4th of July

One of the rare instrumentals on U2 albums (U2 stopped doing instrumentals generally around 1985; why is unclear, as they’re often pretty solid), “4th of July” is also very minimalist in its form – cycling around a couple of riffs over its two minute length not unlike, for example, “Things To Make And Do”. It’s also minimalist in its arrangement, merely consisting of guitar and bass with a total absence of beat or vocals, and the odd use of ambient textures. Perhaps the final major feature, however, is that it’s an improvisation, and whilst many U2 songs nowadays arise out of improvisations, what’s heard on disc is usually at least a fourth draft, as opposed to the unaltered piece heard here.

Naturally, the title invokes ideas of the USA and Independence Day, matching the vague American themes arising through “Pride”, “Elvis Presley And America” and “MLK”; that said, the piece is actually titled to commemorate the birth of Edge’s daughter Hollie, still an odd reasoning given how ethereal and slightly ominous the piece actually is. That said, the atmospherics of Slane Castle seem to come through here possibly more so than on the rest of the album, the lack of vocals bringing the delay work on the guitar to greater prominence as it seemingly floats around staircases and archways and the bass drifts along the floor. Or rather, that’s how I envision it.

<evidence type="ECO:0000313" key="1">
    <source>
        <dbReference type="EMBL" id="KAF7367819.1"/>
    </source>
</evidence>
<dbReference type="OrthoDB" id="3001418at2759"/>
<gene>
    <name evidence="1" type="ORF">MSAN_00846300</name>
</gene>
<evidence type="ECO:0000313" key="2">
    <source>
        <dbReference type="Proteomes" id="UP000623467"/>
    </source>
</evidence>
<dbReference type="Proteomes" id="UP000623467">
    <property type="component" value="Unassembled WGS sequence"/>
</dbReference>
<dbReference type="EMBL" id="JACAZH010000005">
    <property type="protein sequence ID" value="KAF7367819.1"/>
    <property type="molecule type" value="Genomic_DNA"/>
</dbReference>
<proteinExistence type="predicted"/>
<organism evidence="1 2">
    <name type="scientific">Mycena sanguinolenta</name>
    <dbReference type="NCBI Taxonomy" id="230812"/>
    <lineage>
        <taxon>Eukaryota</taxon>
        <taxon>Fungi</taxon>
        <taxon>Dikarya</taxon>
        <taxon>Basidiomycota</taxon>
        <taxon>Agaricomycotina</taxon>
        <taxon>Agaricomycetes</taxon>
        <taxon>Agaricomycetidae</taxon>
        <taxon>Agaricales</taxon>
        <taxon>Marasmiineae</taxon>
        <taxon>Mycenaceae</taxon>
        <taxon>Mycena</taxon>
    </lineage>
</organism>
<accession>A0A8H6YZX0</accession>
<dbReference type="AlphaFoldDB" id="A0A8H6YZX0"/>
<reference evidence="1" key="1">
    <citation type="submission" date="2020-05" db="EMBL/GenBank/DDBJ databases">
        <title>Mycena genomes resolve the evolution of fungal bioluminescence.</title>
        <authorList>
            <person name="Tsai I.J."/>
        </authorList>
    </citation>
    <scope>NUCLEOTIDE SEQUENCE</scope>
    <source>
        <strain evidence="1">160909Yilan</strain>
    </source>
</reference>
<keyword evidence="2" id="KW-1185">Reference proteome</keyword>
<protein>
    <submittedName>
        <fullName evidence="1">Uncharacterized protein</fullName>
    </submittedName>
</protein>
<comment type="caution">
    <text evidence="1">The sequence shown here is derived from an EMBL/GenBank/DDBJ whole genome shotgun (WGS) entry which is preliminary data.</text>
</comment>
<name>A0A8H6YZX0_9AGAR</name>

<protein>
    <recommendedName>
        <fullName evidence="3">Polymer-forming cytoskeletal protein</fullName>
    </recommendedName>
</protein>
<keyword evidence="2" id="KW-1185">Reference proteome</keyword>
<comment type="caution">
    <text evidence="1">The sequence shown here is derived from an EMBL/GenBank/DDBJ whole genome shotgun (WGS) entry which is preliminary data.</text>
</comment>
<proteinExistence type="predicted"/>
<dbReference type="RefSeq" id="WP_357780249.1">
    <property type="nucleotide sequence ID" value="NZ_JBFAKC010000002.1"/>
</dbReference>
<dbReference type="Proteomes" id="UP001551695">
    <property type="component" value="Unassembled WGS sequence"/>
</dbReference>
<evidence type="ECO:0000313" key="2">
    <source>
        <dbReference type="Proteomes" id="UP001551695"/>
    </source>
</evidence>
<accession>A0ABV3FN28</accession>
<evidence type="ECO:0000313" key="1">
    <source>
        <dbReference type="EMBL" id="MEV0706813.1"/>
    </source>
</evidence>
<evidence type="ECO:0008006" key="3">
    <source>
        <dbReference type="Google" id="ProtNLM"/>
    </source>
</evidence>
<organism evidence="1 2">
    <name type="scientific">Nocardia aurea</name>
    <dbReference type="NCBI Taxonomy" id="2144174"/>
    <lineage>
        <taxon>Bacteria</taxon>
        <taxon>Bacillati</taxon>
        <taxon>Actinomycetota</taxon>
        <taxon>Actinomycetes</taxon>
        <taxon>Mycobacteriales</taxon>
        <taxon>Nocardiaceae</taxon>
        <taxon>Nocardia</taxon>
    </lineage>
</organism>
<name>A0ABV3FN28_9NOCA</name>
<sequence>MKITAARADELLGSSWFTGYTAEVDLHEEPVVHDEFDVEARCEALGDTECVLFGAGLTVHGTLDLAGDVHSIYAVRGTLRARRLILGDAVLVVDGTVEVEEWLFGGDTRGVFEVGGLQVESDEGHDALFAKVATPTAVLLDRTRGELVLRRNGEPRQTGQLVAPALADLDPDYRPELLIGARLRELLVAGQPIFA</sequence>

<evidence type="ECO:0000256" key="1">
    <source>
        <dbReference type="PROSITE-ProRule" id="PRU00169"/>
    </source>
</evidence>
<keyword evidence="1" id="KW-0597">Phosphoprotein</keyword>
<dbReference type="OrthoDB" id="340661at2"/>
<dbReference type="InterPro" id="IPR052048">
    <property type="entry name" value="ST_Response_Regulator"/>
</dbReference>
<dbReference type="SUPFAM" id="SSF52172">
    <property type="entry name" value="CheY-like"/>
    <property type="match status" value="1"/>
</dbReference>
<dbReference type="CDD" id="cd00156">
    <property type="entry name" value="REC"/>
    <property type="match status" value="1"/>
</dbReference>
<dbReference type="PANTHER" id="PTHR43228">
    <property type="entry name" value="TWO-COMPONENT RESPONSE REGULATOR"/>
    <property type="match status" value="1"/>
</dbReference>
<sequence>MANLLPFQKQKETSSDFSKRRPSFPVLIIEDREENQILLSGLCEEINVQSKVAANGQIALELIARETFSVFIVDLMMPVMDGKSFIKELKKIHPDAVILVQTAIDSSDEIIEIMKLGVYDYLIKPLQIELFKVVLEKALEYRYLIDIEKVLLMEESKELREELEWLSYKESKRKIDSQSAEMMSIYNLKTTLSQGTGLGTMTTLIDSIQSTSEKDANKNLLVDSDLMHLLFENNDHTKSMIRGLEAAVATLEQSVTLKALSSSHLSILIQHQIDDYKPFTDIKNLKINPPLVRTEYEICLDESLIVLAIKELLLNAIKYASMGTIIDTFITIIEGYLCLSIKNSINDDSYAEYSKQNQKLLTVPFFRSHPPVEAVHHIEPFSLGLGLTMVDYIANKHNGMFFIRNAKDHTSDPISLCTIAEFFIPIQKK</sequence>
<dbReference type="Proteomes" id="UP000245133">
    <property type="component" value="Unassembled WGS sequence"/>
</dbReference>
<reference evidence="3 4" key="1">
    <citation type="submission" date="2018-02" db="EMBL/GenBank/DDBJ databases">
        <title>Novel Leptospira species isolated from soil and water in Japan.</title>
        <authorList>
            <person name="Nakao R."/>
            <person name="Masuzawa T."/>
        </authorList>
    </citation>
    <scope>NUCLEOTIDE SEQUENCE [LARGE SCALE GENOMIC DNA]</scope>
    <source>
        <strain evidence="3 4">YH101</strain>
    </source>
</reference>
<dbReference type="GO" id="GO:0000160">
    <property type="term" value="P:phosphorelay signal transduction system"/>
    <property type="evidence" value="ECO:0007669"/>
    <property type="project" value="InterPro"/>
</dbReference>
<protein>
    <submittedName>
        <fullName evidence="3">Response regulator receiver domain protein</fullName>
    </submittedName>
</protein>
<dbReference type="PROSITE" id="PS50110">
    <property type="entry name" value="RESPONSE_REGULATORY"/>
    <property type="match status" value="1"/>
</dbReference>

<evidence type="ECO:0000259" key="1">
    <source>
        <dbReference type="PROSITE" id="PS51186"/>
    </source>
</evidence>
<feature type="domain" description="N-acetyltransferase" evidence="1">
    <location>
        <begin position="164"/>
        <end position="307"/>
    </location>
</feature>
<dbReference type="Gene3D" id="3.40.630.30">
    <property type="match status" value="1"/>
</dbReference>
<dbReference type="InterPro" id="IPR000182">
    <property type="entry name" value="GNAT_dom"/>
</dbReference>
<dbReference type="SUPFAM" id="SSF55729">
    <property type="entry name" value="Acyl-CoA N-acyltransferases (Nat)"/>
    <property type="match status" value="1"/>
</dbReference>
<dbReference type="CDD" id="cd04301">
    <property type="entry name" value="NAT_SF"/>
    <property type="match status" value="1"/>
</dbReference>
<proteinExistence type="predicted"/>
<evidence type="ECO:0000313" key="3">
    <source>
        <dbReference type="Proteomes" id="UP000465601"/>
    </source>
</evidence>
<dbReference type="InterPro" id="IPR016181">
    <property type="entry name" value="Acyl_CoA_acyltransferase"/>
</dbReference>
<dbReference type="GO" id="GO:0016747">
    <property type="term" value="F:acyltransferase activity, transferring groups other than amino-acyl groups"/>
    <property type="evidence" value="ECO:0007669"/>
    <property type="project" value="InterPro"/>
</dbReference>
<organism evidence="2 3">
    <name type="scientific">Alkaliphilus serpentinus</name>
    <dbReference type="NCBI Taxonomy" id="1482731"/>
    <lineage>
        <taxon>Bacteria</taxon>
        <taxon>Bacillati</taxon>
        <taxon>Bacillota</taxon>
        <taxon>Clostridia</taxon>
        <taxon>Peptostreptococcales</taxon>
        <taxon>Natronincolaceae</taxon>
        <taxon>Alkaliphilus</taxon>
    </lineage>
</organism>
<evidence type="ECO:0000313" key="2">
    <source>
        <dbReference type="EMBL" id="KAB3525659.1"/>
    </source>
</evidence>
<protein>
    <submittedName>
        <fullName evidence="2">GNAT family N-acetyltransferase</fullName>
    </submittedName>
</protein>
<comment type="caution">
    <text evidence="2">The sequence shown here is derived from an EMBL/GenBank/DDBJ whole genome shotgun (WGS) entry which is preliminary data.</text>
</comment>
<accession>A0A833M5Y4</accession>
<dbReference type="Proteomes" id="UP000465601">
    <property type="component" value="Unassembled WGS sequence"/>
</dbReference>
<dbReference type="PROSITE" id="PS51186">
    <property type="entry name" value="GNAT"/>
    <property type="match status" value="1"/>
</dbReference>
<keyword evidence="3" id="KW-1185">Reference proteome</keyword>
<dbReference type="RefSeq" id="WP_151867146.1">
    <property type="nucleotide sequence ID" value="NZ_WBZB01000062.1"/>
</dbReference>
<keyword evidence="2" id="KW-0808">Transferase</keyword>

“4th of July” thus makes for a great interlude, although given the context of the album it’s hard to treat it as more significant than that. Along with its predecessor, it seems to be built to lead up to the monolithic song that follows it.

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~ by 4trak on August 29, 2008.

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